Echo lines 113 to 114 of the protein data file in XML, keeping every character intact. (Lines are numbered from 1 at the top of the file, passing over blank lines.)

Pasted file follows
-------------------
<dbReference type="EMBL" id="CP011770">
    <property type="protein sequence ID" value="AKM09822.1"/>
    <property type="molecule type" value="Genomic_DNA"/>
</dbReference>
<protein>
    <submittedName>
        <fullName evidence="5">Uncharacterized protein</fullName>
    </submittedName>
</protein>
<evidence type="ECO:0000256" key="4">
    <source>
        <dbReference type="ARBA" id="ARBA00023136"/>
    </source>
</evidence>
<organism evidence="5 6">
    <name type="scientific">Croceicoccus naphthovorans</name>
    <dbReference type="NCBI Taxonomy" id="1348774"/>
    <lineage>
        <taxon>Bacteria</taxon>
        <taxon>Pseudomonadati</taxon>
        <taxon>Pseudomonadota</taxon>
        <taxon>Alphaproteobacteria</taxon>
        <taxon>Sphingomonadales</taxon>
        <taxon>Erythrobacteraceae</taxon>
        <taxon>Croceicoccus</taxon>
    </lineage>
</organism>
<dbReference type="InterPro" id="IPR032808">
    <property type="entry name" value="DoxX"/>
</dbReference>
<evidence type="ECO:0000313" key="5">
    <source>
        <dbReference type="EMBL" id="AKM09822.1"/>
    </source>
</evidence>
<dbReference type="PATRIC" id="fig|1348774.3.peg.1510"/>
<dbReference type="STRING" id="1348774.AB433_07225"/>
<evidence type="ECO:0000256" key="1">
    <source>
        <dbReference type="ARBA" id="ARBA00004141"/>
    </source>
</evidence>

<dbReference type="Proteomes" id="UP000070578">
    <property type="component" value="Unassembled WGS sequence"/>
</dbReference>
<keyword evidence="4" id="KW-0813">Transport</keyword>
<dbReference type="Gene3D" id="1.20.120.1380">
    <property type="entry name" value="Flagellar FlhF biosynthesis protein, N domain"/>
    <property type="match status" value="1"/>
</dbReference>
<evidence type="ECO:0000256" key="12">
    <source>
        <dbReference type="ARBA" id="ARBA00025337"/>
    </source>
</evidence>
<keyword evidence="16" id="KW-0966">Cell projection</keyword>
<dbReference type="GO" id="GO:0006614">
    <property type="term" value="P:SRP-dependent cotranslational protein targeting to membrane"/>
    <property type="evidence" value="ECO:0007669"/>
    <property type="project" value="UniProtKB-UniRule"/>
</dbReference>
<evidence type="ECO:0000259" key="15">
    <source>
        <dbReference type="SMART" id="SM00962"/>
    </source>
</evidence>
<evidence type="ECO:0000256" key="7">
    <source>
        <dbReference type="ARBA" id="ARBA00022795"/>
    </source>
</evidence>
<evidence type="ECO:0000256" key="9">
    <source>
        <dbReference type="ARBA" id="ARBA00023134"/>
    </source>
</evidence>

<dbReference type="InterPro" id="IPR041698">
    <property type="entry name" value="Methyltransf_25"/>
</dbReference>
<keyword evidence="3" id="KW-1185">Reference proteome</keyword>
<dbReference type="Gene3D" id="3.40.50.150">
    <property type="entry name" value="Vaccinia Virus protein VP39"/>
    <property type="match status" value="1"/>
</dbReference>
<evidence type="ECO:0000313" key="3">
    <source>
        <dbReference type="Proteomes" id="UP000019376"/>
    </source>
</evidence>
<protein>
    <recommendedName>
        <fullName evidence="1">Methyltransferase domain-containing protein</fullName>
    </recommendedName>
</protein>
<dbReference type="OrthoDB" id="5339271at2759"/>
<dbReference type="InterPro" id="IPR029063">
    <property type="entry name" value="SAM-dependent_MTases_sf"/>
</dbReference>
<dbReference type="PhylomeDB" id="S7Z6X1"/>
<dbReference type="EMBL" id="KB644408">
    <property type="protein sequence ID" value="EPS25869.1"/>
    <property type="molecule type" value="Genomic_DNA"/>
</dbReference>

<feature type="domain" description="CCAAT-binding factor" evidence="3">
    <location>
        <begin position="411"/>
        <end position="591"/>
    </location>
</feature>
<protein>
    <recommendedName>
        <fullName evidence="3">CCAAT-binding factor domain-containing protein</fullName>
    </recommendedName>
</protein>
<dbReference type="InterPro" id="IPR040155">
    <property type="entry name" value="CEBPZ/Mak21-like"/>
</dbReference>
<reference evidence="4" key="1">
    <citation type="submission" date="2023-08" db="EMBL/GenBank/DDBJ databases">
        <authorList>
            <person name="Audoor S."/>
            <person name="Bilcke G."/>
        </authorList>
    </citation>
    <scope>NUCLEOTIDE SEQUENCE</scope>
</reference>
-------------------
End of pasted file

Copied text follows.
    </recommendedName>
</protein>